Two championships, one passion. Take a look at the intersections between the worlds of MotoGP and Formula 1 so far –


Formula 1 and MotoGP will have one owner. Liberty Media has confirmed that it is buying the MotoGP championship. The purchase still needs to be approved by the European Commission, which acts as an antitrust authority in these cases.

It is quite likely that we will see some kind of connection between the two championships in the future, but probably not too much due to antitrust laws.

Could we see a weekend together? Possible. Speculations about a joint weekend appeared earlier – for example, the owner of the Circuit of the Americas in Austin talked about it. Last year, the heads of both series were supposed to talk about it during Domenicali’s visit to the opening MotoGP race, where he even waved the checkered flag.

By the way, MotoGP today races on five circuits that are part of the F1 calendar. In addition to the aforementioned COTA circuit in Austin, these are Lusail (Qatar), Barcelona, ​​Silverstone and the Red Bull Ring.

With Liberty Media taking over MotoGP, similar plans for a joint weekend are likely to become even more realistic. But it will not be the first connection of the two worlds. Check out the earlier ones…

Continued 2 / 10

Nello Pagani

The motorcycle championship was founded in 1949. The first season then had six races. The first was the famous barrier on the Isle of Man. But the 125cc cubic capacity appeared only in the second company in Bremgartner, Switzerland. It was won by the Italian driver Nello Pagani (1911-2003) alias “Nello”. A year later, he tried out a Formula 1 car on the same circuit. In a Maserati, he went from 15th place to seventh place after the start.

Photo: Winterbergen / Anefo, CC0

Continued 3 / 10

John Surtees

No one bridged the two worlds more successfully than British racing driver John Surtees (1934-2017). To this day, he remains the only person to have won both the two- and four-wheel world title.

He rode two wheels from 1952 to 1960. During 68 races, he won 38 victories and a total of seven titles.

He then switched to F1, where he drove a total of 111 races between 1960 and 1972. He won six victories, 24 podiums and became world champion in 1964.

Photo: Getty Images / Victor Blackman

Continued 4 / 10

Mike Hailwood

Another driver who tried both two and four laps was Mike Hailwood (1940-1981). He raced in motorcycles from 1958 to 1967. In 152 starts, he won 76 victories and a total of 9 titles in three displacements.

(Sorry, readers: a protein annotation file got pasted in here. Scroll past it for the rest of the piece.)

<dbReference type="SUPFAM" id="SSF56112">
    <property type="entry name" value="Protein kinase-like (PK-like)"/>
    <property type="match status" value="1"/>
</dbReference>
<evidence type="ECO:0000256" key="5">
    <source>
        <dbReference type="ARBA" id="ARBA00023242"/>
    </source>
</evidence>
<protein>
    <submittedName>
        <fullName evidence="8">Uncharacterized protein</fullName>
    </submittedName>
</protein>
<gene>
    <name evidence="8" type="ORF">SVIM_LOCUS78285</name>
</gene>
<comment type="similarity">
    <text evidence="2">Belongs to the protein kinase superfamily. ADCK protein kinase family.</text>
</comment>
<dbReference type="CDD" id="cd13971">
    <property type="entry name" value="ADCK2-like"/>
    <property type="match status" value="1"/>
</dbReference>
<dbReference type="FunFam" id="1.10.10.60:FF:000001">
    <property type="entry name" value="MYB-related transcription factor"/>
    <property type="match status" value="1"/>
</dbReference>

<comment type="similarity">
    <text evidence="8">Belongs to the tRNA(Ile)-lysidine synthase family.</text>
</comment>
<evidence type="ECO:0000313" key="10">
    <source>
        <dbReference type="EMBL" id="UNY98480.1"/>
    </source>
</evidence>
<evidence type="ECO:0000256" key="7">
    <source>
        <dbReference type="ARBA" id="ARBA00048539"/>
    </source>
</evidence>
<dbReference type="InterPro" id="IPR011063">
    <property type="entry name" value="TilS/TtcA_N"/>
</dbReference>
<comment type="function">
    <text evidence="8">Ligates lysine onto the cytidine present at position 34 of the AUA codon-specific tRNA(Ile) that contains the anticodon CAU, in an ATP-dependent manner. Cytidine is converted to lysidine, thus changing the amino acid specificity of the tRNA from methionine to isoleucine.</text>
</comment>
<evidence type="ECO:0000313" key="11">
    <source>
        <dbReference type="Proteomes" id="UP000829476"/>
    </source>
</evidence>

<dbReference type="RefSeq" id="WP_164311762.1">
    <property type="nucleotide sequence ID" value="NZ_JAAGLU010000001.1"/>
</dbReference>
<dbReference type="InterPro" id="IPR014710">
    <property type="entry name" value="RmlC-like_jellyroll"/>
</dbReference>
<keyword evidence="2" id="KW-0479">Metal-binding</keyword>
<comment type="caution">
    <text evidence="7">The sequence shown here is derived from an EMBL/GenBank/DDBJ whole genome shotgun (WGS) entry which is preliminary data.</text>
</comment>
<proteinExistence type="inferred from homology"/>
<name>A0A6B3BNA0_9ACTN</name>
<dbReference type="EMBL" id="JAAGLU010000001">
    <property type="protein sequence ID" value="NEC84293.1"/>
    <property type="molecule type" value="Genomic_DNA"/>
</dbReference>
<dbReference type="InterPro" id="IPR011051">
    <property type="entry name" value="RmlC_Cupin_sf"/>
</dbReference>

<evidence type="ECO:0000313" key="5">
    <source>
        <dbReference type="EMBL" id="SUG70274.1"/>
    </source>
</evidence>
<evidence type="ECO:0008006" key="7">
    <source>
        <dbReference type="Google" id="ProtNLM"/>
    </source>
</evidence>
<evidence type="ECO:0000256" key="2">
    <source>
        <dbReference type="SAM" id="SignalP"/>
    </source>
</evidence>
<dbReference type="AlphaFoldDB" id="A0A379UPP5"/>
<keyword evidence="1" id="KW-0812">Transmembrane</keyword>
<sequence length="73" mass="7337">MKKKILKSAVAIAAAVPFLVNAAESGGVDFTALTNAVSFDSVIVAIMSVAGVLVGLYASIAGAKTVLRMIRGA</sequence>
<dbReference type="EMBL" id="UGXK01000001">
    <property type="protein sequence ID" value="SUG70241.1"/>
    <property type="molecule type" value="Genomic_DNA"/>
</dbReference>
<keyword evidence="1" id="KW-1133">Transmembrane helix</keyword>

“Mike The Bike”, as he was nicknamed, also collected laurels at the famous Isle of Man TT, where he took 14 victories, which still ranks him joint sixth in the all-time charts.

But he was less successful in Formula 1. He took two podiums in 50 races between 1963 and 1974 – second in the 1972 Italian Grand Prix and third in the 1974 South African Grand Prix. He raced for Surtees’ Brooke Bond Oxo Team Surtees, among others.

He tried Le Mans a total of four times. On his first run in 1969, he finished third with David Hobbs in a Ford GT40.

Photo: Getty Images

Sequel 5 / 10

Johnny Cecotto

Born in Caracas, Johnny Cecotto (*1956) already became a champion on two wheels (350cc) at the age of nineteen. He drove a total of 18 races in Formula 1 in 1983 and 1984. But he only scored points once – in the US Grand Prix in 1983, he finished in sixth place. He achieved greater success with GT cars. He tried it in the DTM, where he finished second overall in 1990, or at Le Mans.

In GP2 and F2 we saw his son Johny Cettoco Jr. During the tests, he tried Force India (2011) and Toro Rosso (2012).

Photo: Spurzem, CC BY-SA 2.0 de

Sequel 6 / 10

Valentino Rossi

The Italian racer and nine-time world champion Valentino Rossi probably needs no introduction. We can still see his influence in F1 today. Lando Norris and Alex Albon were inspired by Rossi’s number 46 when choosing their starting number.

Rossi has never raced in F1, although there has been much speculation. His tests with Ferrari are famous. In December 2004, he tested a Ferrri car at the Fiorano circuit.

Valentino Rossi in Michael Schumacher’s Ferrari at the 2004 Australian GP.
Photo: Getty Images/Clive Rose

Sequel 7 / 10

Jorge Lorenzo

In 2016, Jorge Lorenzo tested a 2014 Mercedes W05 at Silverstone.

You can also play Czech subtitles on the video below from Monster Energy – just click on the gear > subtitles and select the language.

“I expected the steering to be much harder,” said Lorenzo at the time after the test. “I tested the F2 car at Snetterton two days before and it was very difficult to drive. The engine was very nervous and the steering wheel was very heavy.’

“But when I tried the simulator here at the Mercedes factory, it was like ‘wow, that’s a lot easier, but maybe the simulator is too easy and the reality is going to be a lot harder’. But no, she wasn’t.’

Sequel 8 / 10

Fernando Alonso

Fernando Alonso drove for McLaren in 2016, which used Honda engines. So it was no surprise when he appeared at the Honda Thanks Day event. The Spaniard rode there on a Honda motorcycle together with his compatriot Marc Márquez.

Sequel 10 / 10

Valentino Rossi and Lewis Hamilton

Valentino Rossi once again. In 2019, they swapped machines with Lewis Hamilton. At the Ricardo Tormo circuit in Valencia, as part of the event for Monster Energy, Rossi appeared in the 2017 W08. Hamilton, on the other hand, sat on the Yamaha MotoGP YZR-M1 motorcycle.

Photo: Mercedes


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